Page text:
AFTER three tumultuous weeks, when news has actually been news, the uncertainty remains. Rarely has it been harder to chart the future or even read the runes. Yet here in the countryside, the continuing rhythm of life brings a stability that has never been more welcome. Despite doubts about agricultural support and increasing fears for farm incomes, the seasons don’t stop. The hay has to be cut and the wheat harvested, so we get on with life, the annual round is repeated and the concerns of Theresa May and Angela Merkel seem a world away.
For Agromenes, haymaking has been in full swing. The clanking of old-fashioned balers, gathering the cut grass, continues well on into the evening with urgency and a determination to bring it all in, dry and safe from the threatened thunderstorms. It’s a really good harvest this year. All that rain and then the piercing heat have meant the meadows have given of their best.
Haymaking is always a joyous time, but there’s a special delight when you can spot the evidence of someone’s good husbandry, which has brought fertility back to fields that have been ill-used for years. Just up the road, where the land runs down to the river, there’s one such field that’s long been a sorry sight. The victim of ‘horseyculture’, it had been eaten almost to extinction. Horses are such dreadful grazers; eating some patches until they’re not much more than dust and leaving their muck on others so the nettles and thistles grow with abandon. It’s a nuisance moving them around and cleaning up after them and some owners who wouldn’t dream of neglecting their animals seem to think the land will look after itself.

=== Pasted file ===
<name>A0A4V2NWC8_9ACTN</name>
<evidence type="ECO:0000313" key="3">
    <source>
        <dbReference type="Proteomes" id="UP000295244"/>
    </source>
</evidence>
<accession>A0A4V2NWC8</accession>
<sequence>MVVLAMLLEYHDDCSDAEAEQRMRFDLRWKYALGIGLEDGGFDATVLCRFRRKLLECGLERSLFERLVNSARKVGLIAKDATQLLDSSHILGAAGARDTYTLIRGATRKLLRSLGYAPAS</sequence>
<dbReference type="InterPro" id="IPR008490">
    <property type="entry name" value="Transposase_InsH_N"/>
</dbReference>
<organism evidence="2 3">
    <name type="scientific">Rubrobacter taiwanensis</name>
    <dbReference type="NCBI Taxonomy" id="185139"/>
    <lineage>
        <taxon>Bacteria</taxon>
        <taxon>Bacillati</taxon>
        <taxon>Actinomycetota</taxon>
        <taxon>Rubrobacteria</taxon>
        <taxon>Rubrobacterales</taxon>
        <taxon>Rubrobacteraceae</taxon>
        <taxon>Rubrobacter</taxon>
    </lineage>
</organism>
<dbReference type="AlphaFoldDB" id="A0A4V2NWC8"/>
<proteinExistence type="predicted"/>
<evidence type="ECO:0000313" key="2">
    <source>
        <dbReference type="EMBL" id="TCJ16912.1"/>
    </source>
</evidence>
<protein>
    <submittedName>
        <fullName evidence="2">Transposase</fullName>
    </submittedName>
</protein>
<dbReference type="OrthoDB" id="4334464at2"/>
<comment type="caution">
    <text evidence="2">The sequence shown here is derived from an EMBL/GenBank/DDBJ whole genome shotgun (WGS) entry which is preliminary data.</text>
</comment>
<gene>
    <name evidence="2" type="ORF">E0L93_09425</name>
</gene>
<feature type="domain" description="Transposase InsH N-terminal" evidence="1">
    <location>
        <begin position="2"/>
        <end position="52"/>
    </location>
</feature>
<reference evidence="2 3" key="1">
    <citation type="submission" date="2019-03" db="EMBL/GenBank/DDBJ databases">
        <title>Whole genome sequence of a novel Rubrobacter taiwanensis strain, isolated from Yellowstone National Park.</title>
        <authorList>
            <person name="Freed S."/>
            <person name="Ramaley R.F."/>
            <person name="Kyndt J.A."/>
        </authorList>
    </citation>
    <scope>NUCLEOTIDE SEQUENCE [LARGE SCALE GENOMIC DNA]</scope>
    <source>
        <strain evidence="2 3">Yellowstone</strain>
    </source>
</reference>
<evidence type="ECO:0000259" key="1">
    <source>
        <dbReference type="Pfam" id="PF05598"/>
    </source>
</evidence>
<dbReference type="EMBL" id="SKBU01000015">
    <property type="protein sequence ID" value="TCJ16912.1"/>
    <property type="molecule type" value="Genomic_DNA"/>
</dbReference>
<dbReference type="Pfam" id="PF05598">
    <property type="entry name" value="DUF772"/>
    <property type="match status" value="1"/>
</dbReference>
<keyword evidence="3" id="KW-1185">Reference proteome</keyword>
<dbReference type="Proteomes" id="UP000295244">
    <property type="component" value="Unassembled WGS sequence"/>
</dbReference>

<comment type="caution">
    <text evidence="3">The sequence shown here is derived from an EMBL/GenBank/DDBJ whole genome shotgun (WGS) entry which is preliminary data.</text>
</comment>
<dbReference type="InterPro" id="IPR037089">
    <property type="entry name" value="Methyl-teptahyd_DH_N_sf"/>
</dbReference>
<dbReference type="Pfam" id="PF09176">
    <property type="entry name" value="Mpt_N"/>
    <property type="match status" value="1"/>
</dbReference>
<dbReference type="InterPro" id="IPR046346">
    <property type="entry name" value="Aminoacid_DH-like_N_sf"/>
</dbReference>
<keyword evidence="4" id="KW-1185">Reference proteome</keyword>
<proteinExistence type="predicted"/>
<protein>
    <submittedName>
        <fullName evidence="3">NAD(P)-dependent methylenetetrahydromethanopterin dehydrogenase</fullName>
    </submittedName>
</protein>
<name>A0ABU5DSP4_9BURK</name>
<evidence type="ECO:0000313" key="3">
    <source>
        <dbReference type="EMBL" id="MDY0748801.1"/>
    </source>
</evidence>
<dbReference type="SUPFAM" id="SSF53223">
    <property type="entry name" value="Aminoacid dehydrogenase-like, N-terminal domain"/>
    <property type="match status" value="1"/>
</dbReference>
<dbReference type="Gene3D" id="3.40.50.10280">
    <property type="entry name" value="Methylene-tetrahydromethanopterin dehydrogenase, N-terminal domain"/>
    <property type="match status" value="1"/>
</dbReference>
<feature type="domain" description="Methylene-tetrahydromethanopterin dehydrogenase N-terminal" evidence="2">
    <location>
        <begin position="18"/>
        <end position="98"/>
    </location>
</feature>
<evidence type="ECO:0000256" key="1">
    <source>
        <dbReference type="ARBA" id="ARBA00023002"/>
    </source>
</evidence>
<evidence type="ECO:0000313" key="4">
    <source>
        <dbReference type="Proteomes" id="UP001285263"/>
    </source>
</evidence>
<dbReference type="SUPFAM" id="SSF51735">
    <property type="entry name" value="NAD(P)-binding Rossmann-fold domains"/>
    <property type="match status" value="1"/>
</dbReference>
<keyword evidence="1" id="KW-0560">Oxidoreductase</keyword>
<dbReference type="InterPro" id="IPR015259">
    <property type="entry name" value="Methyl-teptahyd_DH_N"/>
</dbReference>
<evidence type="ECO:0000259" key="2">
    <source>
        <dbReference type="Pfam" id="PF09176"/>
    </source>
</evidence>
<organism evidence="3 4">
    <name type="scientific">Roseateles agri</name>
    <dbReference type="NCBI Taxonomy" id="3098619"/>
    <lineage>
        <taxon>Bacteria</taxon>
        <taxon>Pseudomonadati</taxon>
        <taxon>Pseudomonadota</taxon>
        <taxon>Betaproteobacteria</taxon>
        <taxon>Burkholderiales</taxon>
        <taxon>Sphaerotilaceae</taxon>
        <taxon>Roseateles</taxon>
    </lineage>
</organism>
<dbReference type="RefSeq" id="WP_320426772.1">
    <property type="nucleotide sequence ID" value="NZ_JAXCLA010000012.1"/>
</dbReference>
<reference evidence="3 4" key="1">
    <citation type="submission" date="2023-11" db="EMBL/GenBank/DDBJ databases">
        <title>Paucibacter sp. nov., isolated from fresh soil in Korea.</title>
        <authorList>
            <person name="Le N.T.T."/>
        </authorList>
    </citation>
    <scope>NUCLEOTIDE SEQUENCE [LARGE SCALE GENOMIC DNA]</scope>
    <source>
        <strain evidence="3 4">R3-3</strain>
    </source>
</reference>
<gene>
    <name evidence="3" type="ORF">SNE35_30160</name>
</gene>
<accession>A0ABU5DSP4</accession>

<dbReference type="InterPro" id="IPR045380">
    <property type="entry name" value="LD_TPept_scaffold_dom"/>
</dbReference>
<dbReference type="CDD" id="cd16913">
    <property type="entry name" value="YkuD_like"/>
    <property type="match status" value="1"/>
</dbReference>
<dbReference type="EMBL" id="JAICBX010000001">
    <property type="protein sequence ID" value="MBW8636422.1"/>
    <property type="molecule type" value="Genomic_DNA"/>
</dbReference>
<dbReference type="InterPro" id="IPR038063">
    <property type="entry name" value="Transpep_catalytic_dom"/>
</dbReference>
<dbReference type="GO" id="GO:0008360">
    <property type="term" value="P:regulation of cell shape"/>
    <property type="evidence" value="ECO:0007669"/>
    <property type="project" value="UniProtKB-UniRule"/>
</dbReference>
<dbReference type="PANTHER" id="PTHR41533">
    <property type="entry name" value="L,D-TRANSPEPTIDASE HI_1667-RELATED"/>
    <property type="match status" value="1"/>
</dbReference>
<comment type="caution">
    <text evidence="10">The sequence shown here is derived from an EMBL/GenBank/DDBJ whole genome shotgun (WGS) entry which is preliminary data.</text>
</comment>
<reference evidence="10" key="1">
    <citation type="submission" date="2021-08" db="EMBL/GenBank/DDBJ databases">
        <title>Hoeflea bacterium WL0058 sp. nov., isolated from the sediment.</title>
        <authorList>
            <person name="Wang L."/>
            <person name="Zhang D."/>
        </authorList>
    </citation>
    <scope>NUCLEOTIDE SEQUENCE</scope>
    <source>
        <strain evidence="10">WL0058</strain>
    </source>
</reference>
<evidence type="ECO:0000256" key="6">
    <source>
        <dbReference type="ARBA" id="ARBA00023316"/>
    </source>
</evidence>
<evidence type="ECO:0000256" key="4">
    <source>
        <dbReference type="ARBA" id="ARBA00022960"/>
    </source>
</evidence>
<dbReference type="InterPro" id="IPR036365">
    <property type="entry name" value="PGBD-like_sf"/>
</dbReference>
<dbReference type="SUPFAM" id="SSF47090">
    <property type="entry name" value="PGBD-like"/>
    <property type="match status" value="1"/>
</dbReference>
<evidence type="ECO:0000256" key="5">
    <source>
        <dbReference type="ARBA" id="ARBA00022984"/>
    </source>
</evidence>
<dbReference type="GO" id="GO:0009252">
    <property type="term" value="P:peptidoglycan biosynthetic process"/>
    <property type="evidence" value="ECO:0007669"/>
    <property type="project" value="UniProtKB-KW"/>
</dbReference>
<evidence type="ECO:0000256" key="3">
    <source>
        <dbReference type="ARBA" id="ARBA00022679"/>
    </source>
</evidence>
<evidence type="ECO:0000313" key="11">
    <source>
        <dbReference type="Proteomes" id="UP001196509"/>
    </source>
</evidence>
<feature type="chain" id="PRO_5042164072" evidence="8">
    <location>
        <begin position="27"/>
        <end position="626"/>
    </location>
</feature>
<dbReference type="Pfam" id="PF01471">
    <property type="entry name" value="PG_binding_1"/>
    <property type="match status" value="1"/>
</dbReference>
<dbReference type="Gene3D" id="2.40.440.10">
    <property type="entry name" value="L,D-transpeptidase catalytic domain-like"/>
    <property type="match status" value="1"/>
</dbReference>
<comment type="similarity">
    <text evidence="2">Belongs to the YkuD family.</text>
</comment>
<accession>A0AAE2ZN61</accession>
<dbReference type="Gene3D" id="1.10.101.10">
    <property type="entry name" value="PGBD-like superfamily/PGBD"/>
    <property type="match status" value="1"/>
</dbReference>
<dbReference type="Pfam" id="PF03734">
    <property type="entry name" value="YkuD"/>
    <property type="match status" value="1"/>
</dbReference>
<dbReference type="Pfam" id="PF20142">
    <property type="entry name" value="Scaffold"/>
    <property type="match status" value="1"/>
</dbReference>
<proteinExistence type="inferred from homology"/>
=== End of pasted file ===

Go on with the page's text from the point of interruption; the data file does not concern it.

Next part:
Spied over ill-kempt hedges, the horses were a delight. Well groomed and cared for, they were a credit. But the land! Oh, the land. A crown bare of grass, cropping only thistles and any fresh growth, even in the most fertile pieces, eaten down to the roots. However, this year, that miserable field looks splendid. Three seasons without horses and careful management of the cows that replaced them, together with the specially favourable weather, and it’s simply beautiful. Best, of course, when there were still the bales of hay, not yet loaded onto a trailer, but, even now, shorn of its crop, glowing with health in the July sunshine.
That one field reminds us just how resilient Nature is. Some spot weedkiller, no fertiliser and proper management and it all comes back. However, it isn’t easy. It’s time, effort and knowledge. And we desperately need more of it—the fertility of almost all our soil is in serious decline. Decades of relatively cheap nitrates, over-use of herbicides and insecticides and widespread monoculture have left most of England significantly less fertile. It happens almost imperceptibly. As, each year, the soil itself is less productive, we have compensated with more fertiliser and new strains of wheat and other crops. Only now, as the evidence mounts, have leading farmers begun to be concerned.
It’s a worldwide problem, but, for these small islands, which will have to grow much more of their own food, it’s seriously threatening. Agriculture is denuded of labour. Jobs that can’t be mechanised are overwhelmingly done by migrants. Farm incomes are stretched. It’s in that context that we’re going to have to ask farmers to spend money and time on better land husbandry. Defra has no plan for it and, so far, little appetite to produce one, yet soil fertility is essential for our farming future. Has anyone told Andrea Leadsom?
We’re going to have to ask farmers to spend money and time on better land husbandry
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